In 1977, Aviva Toy Company manufactured and F.W. Woolworth distributed a set of four eight-and-a-half inch action figures based on Space Academy characters. The dolls in this set included Issac Gampu (described as “Instructor in ‘Space Academy'”), Tee Gar Soom (“Almost Super Human Strength”), Chris Gentry (“Member of Space Academy”) and Loki (“Everybody’s Mascot”).
Also available for the figures were special “adventure outfits”, sold separately.
Spin-Off TV Series
In 1978, a spin-off of Space Academy, Jason of Star Command, debuted.
Initially a serialised segment of Tarzan and the Super 7, it starred Craig Littler and James Doohan, with Sid Haig as the villain.
Star Command was described as a special section of the Space Academy; the show used the same sets, costumes and special effects as the parent programme.
Space Academy Series
- Episode 01: The Survivors of Zalon.
- Episode 02: Castaways in Time and Space.
- Episode 03: Hide and Seek.
- Episode 04: Countdown.
- Episode 05: There’s No Place Like Home.
- Episode 06: The Rocks of Janus.
- Episode 07: Monkey Business.
- Episode 08: The Phantom Planet.
- Episode 09: Planet of Fire.
- Episode 10: Life Begins at 300.
- Episode 11: The Cheat.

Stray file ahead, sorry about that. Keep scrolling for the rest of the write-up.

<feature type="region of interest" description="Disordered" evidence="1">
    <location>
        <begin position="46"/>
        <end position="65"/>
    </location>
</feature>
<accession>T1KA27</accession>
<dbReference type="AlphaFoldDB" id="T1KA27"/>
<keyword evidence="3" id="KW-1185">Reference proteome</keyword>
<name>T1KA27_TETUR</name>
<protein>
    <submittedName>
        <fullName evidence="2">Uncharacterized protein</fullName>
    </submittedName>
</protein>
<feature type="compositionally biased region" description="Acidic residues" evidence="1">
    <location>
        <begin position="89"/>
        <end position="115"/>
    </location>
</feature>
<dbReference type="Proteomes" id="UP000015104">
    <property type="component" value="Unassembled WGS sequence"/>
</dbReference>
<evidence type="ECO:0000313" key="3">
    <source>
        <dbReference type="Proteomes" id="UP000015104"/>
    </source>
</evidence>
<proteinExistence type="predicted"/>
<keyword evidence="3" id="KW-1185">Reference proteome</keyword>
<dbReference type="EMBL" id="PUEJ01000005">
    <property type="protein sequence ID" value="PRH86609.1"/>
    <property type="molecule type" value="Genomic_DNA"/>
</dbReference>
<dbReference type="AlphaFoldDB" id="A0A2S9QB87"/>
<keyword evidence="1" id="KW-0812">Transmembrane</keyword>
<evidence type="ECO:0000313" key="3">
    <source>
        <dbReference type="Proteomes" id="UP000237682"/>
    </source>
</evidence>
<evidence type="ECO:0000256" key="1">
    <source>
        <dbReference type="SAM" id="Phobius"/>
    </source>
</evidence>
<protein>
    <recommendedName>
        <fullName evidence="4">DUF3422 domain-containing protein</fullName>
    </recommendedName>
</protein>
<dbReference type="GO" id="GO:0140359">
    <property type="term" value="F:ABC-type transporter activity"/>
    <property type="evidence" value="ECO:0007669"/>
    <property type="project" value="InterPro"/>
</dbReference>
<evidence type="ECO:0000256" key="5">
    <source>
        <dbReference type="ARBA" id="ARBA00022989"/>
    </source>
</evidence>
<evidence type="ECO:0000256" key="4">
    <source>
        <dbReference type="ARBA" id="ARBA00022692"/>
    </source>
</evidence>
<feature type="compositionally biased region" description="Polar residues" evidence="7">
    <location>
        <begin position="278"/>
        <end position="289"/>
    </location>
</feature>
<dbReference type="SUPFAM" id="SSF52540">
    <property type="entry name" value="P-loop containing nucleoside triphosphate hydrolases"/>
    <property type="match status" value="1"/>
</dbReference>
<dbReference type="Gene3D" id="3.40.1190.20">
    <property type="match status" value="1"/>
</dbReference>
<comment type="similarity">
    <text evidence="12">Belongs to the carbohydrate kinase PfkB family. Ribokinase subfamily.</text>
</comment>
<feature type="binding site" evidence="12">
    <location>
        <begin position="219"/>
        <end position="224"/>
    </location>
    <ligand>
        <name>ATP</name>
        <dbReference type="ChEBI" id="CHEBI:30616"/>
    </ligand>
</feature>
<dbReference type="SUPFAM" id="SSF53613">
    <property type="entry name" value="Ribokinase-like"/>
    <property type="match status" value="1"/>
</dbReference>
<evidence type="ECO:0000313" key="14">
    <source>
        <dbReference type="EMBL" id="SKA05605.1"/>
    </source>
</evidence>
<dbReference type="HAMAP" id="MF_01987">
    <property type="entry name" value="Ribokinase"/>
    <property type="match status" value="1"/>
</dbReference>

- Episode 12: My Favourite Marcia.
- Episode 13: Space Hooky.
- Episode 14: Star Legend.
- Episode 15: Johnny Sunseed.
Production & Filming Details
- Creator(s): Allen Ducovny.
- Jeffrey Hayden … (6 episodes, 1977).
- George Tyne … (5 episodes, 1977).
- Ezra Stone … (3 episodes, 1977).
- Arthur H. Nadel … (2 episodes, 1977).
- Producer(s): Norm Prescott, Lou Scheimer, and Arthur H. Nadel.
- Allen Ducovny … (creator) (15 episodes, 1977).
- Samuel A. Peeples … (5 episodes, 1977).
- Martha Humphreys … (2 episodes, 1977).
- Jack Paritz … (2 episodes, 1977).
- Ted Pedersen … (2 episodes, 1977).
- Lynn Barker … (1 episode, 1977).
- Susan Dworski … (1 episode, 1977).
- Don Heckman … (1 episode, 1977).
- Marianne Mosner … (1 episode, 1977).
- Peter Packer … (1 episode, 1977).
- Howard Rayfiel … (1 episode, 1977).
- Martin Roth … (1 episode, 1977).
- Robert Specht … (1 episode, 1977).
- Tom Swale … (1 episode, 1977).
- Music: Ray Ellis and Norm Prescott.
- Cinematography: Aldric Edens.
- Marsh Hendry … (3 episodes, 1977).
- Ronald LaVine … (3 episodes, 1977).
- Bill Moore … (3 episodes, 1977).
- Douglas Robertson … (3 episodes, 1977).
- Stanley Frazen … (2 episodes, 1977).
- Aaron Stell … (1 episode, 1977).
- Production: Filmation Associates.
- Distributor(s): NBC Universal Television Distribution (on behalf of DreamWorks Classics).
- Original Network: CBS.
- Release Date: 10 September 1977 to 17 December 1977.
- Running Time: 30 minutes (per episode).
- Rating: U.
- Country: US.
- Language: English.